There are many budget phones out there, but a good number of them have left us unimpressed. The reason for this is quite straightforward: budget devices are equipped with entry-level specs, and on these grounds, they do not have the perks that slightly more expensive phones possess. Still, the existence of this line of phones makes sense because this is a growing market, and the majority of people do not have the financial ability to secure pricier handsets. Also, phone companies understand that this kind of customer should be served well, and over the last couple of years, we have seen them attempt to improve their offerings to ensure that the customer has a good experience with whatever purchase he or she chooses.
Today’s star is the realme C30s. The device has been selling in the Kenyan market for the last couple of weeks. It is also a good device from multiple angles, but I am going to focus on design, performance, battery life, and camera performance. This is so because when a person buys a budget phone, there are high chances he wants to know how good the camera is, or how long can the battery last. Other features are trivial, but still important, nonetheless. With that out the way, here are the phone’s overall specifications:
|Screen||6.5 inches, 720 x 1600 pixels|
|Software||Android 12, Realme UI Go|
|Chip||Unnamed Octa-core 1.6 GHz Cortex-A55|
|USB||micro-USB 2.0, USB On-The-Go|
|Battery||Li-Po 5000 mAh|
|Colours||Stripe Blue, Stripe Black|
The recommended retail price for the C30s is KES 13,700. However, there have been a lot of sales for the device, with the 2G version going as low as KES 11,000. We recommend you get the 4G version, which should give your apps more breathing room to stay active in the background.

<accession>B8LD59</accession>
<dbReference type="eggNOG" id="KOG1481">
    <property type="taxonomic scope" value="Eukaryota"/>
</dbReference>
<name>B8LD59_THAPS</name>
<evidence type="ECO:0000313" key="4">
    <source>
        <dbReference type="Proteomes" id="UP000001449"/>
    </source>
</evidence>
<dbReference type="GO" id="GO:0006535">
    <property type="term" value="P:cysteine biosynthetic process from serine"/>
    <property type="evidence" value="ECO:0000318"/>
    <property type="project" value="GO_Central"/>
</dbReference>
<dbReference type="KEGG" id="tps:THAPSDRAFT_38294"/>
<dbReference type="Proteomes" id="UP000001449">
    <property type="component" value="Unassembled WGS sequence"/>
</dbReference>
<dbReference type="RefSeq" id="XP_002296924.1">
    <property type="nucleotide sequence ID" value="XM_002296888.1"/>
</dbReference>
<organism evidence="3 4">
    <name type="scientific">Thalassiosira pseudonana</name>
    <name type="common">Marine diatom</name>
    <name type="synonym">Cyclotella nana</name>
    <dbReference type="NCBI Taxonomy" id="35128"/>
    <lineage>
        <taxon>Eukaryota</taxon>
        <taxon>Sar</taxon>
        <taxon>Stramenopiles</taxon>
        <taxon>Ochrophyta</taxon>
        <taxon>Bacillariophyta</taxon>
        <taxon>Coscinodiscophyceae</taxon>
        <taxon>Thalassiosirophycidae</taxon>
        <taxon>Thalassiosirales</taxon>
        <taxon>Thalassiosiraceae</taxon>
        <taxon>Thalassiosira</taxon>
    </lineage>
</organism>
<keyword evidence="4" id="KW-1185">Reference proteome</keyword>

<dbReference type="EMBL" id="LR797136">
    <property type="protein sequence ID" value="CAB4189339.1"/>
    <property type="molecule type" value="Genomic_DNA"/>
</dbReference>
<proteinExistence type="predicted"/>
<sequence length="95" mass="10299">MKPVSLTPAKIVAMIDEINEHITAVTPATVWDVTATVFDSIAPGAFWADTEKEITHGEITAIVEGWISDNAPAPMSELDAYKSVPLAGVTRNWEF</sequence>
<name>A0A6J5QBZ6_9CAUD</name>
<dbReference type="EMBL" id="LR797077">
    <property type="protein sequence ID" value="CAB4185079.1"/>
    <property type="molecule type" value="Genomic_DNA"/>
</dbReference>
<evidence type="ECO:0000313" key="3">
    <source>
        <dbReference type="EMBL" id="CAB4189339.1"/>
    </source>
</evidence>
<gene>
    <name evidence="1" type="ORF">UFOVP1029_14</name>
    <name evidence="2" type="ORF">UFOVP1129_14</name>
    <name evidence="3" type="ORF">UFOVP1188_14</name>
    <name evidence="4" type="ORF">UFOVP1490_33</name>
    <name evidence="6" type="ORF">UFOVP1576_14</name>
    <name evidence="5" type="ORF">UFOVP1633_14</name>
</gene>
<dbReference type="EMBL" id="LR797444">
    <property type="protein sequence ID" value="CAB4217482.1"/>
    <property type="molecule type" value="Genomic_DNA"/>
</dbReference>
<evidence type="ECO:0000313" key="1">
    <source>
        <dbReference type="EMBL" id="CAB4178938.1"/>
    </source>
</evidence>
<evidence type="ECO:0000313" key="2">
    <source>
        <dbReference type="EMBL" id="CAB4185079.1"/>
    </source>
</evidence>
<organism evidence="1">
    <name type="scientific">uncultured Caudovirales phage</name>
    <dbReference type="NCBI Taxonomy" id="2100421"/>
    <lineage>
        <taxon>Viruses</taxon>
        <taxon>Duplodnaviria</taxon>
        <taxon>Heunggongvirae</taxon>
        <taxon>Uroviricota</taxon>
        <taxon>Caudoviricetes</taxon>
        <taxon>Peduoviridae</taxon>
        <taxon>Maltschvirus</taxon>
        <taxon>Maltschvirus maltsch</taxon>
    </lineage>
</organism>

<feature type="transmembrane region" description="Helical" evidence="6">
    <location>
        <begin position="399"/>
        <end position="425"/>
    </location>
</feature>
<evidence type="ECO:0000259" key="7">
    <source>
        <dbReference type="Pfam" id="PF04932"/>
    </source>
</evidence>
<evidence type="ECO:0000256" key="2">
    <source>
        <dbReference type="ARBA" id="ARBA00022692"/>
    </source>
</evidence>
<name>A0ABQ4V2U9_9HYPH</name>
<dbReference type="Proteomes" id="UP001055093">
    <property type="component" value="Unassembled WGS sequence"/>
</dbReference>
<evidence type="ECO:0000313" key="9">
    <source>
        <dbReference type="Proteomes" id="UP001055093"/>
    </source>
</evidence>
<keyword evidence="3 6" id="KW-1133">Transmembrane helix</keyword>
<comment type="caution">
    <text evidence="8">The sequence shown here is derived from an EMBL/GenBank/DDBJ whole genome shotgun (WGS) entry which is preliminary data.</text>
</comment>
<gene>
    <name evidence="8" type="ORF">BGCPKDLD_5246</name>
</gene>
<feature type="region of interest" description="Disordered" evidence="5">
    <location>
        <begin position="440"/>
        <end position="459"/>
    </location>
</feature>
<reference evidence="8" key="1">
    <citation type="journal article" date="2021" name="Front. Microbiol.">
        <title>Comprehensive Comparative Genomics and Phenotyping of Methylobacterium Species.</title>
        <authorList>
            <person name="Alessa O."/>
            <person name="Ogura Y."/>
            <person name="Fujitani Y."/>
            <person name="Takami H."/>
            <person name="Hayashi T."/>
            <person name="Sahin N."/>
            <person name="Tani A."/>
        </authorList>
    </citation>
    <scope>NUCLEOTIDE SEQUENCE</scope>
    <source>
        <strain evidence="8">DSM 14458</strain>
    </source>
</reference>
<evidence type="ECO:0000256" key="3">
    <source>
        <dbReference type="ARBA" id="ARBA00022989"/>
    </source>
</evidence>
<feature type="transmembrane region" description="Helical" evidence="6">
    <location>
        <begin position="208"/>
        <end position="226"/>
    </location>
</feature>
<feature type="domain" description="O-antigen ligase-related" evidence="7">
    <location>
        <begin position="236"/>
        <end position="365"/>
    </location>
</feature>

The design of the phone is quite impressive for what this phone costs. It rocks an all-boxy design that is akin to smartphones that cost much more. We started seeing this approach to phone designs with Apple iPhones, and it has trickled down to the Android part. Copying each other in tech is not a bad thing, and it sometimes means that a manufacturer is doing something impressive.
Handling the device feels great, and it is not slippery at all thanks to the plastic back that has a nice grip to it. You wouldn’t need a case for this, but as usual, realme has included one in the package. We recommend you dress the phone in it if you want to keep its pristine condition for a while, and the case helps protect the device in case you drop it.
realme has also included a fingerprint reader for the C30s. This is a feature that is mostly skipped by phone makers for their budget devices, and customers are left with three choices: a PIN, password, or pattern, which are not the fastest way of getting into your device (although they are quite secure). Thus, seeing a fingerprint at this budget is a great thing, and it is also part of the power button and not placed at the back, which gives the backplate a very clean vibe.